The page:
Afghanistan — Defense Officials Cite Progress, Challenges in Afghanistan

WASHINGTON, June 15, 2010 — U.S. and inter­na­tion­al forces are mak­ing progress in south­ern Afghanistan despite a tough and resource­ful insur­gency, defense offi­cials told Con­gress today.

Under­sec­re­tary of Defense for Pol­i­cy Michele Flournoy and U.S. Cen­tral Com­mand com­man­der Army Gen. David H. Petraeus tes­ti­fied before the Sen­ate Armed Ser­vices Com­mit­tee. They cit­ed the need to con­tin­ue work­ing toward Pres­i­dent Barack Obama’s goal to begin a respon­si­ble draw­down of U.S. troops in Afghanistan by July 2011.

Petraeus took ill dur­ing the ques­tion-and-answer por­tion of the hear­ing, which he blamed on dehy­dra­tion. By that point, he had deliv­ered his open­ing state­ment to the pan­el. He returned about 30 min­utes lat­er and offered to con­tin­ue, but the com­mit­tee sus­pend­ed the ses­sion until tomor­row.

“July 2011 is not the date where we race for the exits; it is the date where, hav­ing done an assess­ment, we begin a process of tran­si­tion of tasks to Afghan secu­ri­ty forces, based on con­di­tions and begin a process of a, quote, ‘respon­si­ble draw­down of our forces,’ ” Petraeus said just before he appeared to faint, refer­ring to Obama’s Decem­ber speech to U.S. Mil­i­tary Acad­e­my cadets in West Point, N.Y. “That is the pol­i­cy, and I sup­port it. I sup­port the pol­i­cy of the pres­i­dent.”

In his open­ing state­ment, Petraeus not­ed that of the 30,000 addi­tion­al troops Oba­ma direct­ed be sent to Afghanistan, near­ly 21,000 are already there. The deploy­ment is slight­ly ahead of sched­ule, he added, not­ing that by August, almost all of those forces will be in coun­try.

Mean­while, efforts also are on track to increase the size and capa­bil­i­ty of Afghanistan’s sol­diers and police, Petraeus said. More than 231,000 Afghans make up their secu­ri­ty forces today, near­ly 80,000 more than what filled the ranks a year ago. Gains in recruit­ing and reduced attri­tion are appar­ent, he said, but much work still is required to sus­tain that progress as well as in devel­op­ing Afghan mil­i­tary lead­ers.

Set­ting con­di­tions to tran­si­tion secu­ri­ty to the Afghans is “cen­tral to achiev­ing progress,” Petraeus added, cit­ing improve­ments made in the U.S.-Afghan forces’ part­ner­ship. “Con­sid­er­able progress is made in get­ting the con­cepts right, for devel­op­ing the ANSF, and also in devel­op­ing the struc­tures need­ed to imple­ment those con­cepts,” he said.

Petraeus also not­ed the gains being made by increas­ing U.S. civil­ian par­tic­i­pa­tion in Afghanistan projects by mem­bers of the State Depart­ment and the U.S. Agency for Inter­na­tion­al Devel­op­ment. Their con­tri­bu­tions, he said, have allowed for new efforts to occur in “key areas” through­out the coun­try.

Such efforts are ongo­ing in the cen­tral Hel­mand oper­a­tion in Mar­ja, where insur­gent sanc­tu­ar­ies have been seized, but not with­out resis­tance. Focus now is shift­ing to Kan­da­har, where forces will focus on an “inte­grat­ed civ­il-mil­i­tary approach to secu­ri­ty, gov­ern­ment and devel­op­ment,” he said.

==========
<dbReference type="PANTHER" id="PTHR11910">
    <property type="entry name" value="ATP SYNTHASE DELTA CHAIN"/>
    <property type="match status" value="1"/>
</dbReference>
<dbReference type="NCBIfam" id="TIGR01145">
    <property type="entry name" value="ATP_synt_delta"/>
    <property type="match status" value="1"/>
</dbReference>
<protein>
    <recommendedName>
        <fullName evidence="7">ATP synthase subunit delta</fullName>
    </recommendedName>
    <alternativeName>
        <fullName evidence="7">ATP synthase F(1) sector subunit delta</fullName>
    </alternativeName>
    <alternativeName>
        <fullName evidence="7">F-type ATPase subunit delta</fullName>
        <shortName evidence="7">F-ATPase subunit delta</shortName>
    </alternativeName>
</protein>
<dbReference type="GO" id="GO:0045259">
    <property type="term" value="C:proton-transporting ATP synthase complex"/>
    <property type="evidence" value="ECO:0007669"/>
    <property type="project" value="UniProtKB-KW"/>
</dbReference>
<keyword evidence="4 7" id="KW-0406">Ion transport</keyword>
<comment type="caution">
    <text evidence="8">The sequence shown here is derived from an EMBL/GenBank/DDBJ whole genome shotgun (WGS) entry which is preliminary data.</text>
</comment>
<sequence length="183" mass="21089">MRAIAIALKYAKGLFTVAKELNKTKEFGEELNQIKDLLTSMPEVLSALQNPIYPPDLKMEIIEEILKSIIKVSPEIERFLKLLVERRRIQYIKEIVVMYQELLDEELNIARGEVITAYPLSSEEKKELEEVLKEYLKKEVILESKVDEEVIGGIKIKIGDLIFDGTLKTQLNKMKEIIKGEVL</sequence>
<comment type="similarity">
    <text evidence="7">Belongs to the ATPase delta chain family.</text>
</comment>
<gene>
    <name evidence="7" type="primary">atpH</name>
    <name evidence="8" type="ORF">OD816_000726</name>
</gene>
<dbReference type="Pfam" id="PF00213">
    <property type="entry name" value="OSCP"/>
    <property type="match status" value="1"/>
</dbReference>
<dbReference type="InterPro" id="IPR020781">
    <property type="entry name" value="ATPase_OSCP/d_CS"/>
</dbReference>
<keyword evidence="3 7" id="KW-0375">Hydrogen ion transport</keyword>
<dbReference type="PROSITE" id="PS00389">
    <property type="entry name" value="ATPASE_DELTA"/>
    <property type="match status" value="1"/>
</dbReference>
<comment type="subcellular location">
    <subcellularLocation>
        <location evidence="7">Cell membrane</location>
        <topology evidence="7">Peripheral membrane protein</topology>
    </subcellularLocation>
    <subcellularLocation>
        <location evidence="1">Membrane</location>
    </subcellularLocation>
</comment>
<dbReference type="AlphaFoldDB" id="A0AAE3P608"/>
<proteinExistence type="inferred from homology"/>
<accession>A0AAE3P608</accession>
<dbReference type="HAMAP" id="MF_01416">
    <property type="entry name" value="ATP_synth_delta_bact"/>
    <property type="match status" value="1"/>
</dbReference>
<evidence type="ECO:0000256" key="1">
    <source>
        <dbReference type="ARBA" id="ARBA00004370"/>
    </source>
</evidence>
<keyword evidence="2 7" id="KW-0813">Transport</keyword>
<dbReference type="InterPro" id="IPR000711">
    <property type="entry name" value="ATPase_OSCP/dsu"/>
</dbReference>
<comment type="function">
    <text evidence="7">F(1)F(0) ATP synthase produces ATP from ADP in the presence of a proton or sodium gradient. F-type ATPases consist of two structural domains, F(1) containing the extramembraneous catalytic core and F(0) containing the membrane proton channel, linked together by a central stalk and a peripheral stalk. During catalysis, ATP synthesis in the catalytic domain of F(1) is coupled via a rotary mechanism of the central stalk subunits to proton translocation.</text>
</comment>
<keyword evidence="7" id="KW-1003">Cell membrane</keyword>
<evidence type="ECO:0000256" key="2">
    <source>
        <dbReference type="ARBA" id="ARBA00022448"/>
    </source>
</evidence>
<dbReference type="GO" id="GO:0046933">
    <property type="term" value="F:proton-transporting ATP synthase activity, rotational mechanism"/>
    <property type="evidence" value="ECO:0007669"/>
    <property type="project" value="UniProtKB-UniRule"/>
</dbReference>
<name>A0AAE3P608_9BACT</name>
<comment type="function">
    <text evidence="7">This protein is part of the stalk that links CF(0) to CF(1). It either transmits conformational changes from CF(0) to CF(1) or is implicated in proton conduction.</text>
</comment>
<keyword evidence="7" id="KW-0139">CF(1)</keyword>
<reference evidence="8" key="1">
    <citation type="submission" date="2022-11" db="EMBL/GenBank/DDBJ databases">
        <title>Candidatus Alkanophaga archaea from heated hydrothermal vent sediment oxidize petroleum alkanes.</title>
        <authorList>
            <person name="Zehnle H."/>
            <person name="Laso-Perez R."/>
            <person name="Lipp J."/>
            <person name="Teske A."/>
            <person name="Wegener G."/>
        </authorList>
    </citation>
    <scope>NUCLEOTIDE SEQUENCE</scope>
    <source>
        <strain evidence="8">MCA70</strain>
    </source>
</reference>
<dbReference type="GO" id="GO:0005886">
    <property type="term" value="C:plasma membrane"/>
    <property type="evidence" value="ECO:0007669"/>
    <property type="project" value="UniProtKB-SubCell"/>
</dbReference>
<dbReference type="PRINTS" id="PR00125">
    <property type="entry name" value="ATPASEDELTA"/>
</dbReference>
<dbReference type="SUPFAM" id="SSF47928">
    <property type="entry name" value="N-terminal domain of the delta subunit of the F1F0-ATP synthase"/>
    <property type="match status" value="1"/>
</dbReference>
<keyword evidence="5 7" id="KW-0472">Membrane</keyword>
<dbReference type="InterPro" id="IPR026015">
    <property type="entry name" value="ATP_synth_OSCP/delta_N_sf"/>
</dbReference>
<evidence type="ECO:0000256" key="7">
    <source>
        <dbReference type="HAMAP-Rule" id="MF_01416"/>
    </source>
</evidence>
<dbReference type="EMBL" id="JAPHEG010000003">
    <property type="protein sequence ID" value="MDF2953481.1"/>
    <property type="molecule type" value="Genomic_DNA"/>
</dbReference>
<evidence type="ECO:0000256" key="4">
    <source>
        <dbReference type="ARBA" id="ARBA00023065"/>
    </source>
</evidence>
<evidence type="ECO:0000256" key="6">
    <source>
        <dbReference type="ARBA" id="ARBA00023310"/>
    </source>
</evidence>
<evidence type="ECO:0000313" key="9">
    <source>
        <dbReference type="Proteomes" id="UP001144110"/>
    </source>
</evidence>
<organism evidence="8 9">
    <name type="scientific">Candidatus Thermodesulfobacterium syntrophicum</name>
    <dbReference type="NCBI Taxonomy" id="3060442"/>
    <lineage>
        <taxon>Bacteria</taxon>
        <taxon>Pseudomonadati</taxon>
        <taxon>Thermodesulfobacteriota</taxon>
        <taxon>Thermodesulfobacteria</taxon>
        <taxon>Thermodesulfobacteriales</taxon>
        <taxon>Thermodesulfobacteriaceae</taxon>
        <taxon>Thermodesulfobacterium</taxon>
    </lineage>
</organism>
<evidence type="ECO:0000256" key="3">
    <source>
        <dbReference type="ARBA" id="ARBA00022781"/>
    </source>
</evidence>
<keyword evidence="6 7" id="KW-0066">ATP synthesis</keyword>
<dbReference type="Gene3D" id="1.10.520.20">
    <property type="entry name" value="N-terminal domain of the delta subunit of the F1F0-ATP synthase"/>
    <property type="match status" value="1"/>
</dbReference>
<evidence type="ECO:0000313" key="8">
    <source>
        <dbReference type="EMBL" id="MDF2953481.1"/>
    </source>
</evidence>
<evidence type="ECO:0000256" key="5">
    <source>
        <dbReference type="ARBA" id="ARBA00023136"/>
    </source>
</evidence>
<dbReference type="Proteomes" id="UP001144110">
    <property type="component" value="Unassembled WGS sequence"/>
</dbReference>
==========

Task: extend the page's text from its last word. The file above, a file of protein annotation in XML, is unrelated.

“There will be noth­ing easy about any of this,” the gen­er­al said. “Indeed, I not­ed sev­er­al months ago dur­ing my annu­al pos­ture hear­ing that the going was like­ly to get hard­er before it got eas­i­er. That has already been the case, as we have seen recent­ly.”

Yet progress is being made in Afghanistan, Petraeus said.

“So far, we believe we have been mak­ing grad­ual but impor­tant progress,” Flournoy told the Sen­ate pan­el, echo­ing Petraeus. “The coali­tion is con­test­ing the insur­gency more effec­tive­ly in more places and with more forces.”

Flournoy not­ed that the insur­gency “is both resilient and resource­ful,” and that insur­gent activ­i­ty in April and May resumed in Mar­ja and much of cen­tral Hel­mand. How­ev­er, recent insur­gent attacks, she said, indi­cate a “pos­si­ble reduc­tion in some of their oper­a­tional capac­i­ty.”

The per­cent­age of attacks with mul­ti­ple means has steadi­ly dropped since its peak in Feb­ru­ary, Flournoy explained. Also, she added, the aver­age num­ber of casu­al­ties per attack is few­er than 2009 lev­els.

Mean­while, local Afghans in the region have expressed their will­ing­ness to report road­side bombs, weapons and insur­gent activ­i­ty. This, Flournoy said, sug­gests “grow­ing pock­ets of con­fi­dence” among local Afghans and indi­cates their will­ing­ness to sup­port inter­na­tion­al forces and the estab­lish­ment of secu­ri­ty and gov­er­nance.

In turn, she said, the admin­is­tra­tion remains com­mit­ted to the Afghanistan mis­sion and sup­port­ing its peo­ple in a long-term effort.

“As the inter­na­tion­al mil­i­tary pres­ence begins to shift from a com­bat role to an advise-and-assist role, it will be absolute­ly vital to ensure a more robust and long-term inter­na­tion­al civil­ian assis­tance effort focused on capac­i­ty build­ing, gov­er­nance and devel­op­ment,” Flournoy explained. “The U.S. sup­ports an Afghan-led process that seeks to bring back into soci­ety those who cease vio­lence, break ties with al-Qai­da, and live under the Afghan con­sti­tu­tion and all of its require­ments.”

Though the out­come for Afghanistan is far from deter­mined and Obama’s strat­e­gy is only in its ear­ly phas­es, Flournoy said she is con­fi­dent that more progress will be evi­dent by Decem­ber.

“It’s only a mat­ter of months since the president’s announce­ment,” she said. “None of what we are doing in Afghanistan involves quick fix­es. These are long-term prob­lems, and their solu­tions will require patience, per­sis­tence and flex­i­bil­i­ty. But we are mak­ing progress; some­times slow, but we believe, steady.”

U.S. Depart­ment of Defense
Office of the Assis­tant Sec­re­tary of Defense (Pub­lic Affairs)